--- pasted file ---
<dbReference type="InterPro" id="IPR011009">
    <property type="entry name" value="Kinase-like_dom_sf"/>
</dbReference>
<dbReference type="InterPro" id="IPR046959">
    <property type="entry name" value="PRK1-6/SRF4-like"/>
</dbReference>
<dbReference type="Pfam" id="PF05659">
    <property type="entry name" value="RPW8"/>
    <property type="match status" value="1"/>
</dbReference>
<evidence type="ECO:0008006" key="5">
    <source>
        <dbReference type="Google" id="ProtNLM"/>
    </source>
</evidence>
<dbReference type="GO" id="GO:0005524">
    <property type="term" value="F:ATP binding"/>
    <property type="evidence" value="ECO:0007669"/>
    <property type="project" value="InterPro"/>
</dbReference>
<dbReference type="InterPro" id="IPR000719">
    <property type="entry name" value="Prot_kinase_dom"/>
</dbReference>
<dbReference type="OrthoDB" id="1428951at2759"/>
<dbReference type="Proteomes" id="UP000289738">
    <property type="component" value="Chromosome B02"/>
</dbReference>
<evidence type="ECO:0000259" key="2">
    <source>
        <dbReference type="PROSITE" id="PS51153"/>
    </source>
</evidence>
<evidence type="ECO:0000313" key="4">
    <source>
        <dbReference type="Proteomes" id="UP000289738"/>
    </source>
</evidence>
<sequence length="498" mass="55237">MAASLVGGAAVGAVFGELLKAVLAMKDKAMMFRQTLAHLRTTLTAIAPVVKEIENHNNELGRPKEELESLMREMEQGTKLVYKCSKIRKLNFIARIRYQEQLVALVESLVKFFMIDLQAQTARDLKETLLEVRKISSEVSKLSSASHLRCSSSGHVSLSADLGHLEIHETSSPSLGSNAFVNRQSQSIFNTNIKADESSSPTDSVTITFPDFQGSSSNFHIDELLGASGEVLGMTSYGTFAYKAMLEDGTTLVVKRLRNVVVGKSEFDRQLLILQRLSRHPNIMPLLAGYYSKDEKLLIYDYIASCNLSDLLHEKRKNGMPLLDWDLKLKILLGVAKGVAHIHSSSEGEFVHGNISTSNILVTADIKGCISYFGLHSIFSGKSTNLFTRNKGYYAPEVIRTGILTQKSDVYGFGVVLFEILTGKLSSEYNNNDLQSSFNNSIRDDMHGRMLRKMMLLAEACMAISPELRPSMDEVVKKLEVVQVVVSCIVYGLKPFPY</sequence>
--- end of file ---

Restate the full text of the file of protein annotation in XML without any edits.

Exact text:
<dbReference type="InterPro" id="IPR011009">
    <property type="entry name" value="Kinase-like_dom_sf"/>
</dbReference>
<dbReference type="InterPro" id="IPR046959">
    <property type="entry name" value="PRK1-6/SRF4-like"/>
</dbReference>
<dbReference type="Pfam" id="PF05659">
    <property type="entry name" value="RPW8"/>
    <property type="match status" value="1"/>
</dbReference>
<evidence type="ECO:0008006" key="5">
    <source>
        <dbReference type="Google" id="ProtNLM"/>
    </source>
</evidence>
<dbReference type="GO" id="GO:0005524">
    <property type="term" value="F:ATP binding"/>
    <property type="evidence" value="ECO:0007669"/>
    <property type="project" value="InterPro"/>
</dbReference>
<dbReference type="InterPro" id="IPR000719">
    <property type="entry name" value="Prot_kinase_dom"/>
</dbReference>
<dbReference type="OrthoDB" id="1428951at2759"/>
<dbReference type="Proteomes" id="UP000289738">
    <property type="component" value="Chromosome B02"/>
</dbReference>
<evidence type="ECO:0000259" key="2">
    <source>
        <dbReference type="PROSITE" id="PS51153"/>
    </source>
</evidence>
<evidence type="ECO:0000313" key="4">
    <source>
        <dbReference type="Proteomes" id="UP000289738"/>
    </source>
</evidence>
<sequence length="498" mass="55237">MAASLVGGAAVGAVFGELLKAVLAMKDKAMMFRQTLAHLRTTLTAIAPVVKEIENHNNELGRPKEELESLMREMEQGTKLVYKCSKIRKLNFIARIRYQEQLVALVESLVKFFMIDLQAQTARDLKETLLEVRKISSEVSKLSSASHLRCSSSGHVSLSADLGHLEIHETSSPSLGSNAFVNRQSQSIFNTNIKADESSSPTDSVTITFPDFQGSSSNFHIDELLGASGEVLGMTSYGTFAYKAMLEDGTTLVVKRLRNVVVGKSEFDRQLLILQRLSRHPNIMPLLAGYYSKDEKLLIYDYIASCNLSDLLHEKRKNGMPLLDWDLKLKILLGVAKGVAHIHSSSEGEFVHGNISTSNILVTADIKGCISYFGLHSIFSGKSTNLFTRNKGYYAPEVIRTGILTQKSDVYGFGVVLFEILTGKLSSEYNNNDLQSSFNNSIRDDMHGRMLRKMMLLAEACMAISPELRPSMDEVVKKLEVVQVVVSCIVYGLKPFPY</sequence>